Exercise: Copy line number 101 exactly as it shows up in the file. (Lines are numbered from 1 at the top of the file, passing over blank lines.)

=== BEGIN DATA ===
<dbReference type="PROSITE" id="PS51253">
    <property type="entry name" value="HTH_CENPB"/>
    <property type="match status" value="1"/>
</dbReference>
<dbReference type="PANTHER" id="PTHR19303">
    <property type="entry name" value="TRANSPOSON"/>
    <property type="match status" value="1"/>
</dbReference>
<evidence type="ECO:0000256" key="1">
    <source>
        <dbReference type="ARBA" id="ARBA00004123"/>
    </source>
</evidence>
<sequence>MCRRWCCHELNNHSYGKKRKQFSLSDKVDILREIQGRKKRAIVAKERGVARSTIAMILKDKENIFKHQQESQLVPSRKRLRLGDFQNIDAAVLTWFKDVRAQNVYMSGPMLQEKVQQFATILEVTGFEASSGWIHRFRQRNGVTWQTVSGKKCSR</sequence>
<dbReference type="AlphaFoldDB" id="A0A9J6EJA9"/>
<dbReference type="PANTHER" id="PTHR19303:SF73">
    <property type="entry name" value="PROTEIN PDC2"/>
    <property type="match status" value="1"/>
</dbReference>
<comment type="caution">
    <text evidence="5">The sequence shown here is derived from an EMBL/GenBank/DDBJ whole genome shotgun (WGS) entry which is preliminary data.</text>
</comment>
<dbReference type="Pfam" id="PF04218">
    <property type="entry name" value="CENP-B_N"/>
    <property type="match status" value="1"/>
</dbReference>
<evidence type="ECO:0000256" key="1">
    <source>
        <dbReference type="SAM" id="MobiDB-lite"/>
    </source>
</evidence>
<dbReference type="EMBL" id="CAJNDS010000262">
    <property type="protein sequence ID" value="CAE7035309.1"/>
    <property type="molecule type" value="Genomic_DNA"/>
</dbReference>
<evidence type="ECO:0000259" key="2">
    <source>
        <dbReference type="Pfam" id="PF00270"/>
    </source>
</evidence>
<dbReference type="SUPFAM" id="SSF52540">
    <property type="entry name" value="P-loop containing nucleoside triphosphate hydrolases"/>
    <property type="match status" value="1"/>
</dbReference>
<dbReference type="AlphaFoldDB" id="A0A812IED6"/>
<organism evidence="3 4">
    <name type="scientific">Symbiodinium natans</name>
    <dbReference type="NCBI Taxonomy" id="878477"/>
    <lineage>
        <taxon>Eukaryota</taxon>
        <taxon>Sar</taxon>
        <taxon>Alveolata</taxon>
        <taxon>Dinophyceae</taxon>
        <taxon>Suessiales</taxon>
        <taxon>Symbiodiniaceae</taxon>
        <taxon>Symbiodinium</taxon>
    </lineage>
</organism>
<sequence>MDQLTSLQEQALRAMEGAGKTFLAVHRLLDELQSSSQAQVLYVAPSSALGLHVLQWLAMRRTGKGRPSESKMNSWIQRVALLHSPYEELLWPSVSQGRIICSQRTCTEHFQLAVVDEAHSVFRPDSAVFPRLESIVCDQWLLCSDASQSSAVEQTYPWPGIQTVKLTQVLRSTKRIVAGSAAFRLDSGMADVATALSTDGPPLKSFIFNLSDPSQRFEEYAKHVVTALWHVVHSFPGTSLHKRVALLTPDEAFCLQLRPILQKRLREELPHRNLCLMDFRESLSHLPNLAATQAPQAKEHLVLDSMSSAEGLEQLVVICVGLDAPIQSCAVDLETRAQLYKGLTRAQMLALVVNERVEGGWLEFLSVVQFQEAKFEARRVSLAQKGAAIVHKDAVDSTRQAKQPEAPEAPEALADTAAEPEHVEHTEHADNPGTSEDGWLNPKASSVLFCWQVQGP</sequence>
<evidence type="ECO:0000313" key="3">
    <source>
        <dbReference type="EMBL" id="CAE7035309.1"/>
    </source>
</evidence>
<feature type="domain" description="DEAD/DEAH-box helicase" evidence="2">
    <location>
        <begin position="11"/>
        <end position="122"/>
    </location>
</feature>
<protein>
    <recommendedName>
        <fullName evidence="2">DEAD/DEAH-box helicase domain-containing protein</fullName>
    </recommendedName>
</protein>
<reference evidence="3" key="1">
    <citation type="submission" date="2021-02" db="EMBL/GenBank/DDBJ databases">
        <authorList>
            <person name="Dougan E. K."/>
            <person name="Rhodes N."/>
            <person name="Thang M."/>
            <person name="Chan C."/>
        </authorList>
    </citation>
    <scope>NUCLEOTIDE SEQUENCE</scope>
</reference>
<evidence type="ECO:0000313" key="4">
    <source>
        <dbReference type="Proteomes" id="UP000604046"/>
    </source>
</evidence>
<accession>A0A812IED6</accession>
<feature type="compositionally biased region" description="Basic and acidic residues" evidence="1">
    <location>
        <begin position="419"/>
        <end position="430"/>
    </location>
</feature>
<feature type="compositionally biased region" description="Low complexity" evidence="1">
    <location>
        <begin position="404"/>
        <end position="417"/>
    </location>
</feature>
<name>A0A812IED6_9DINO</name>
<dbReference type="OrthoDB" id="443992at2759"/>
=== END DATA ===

        <begin position="404"/>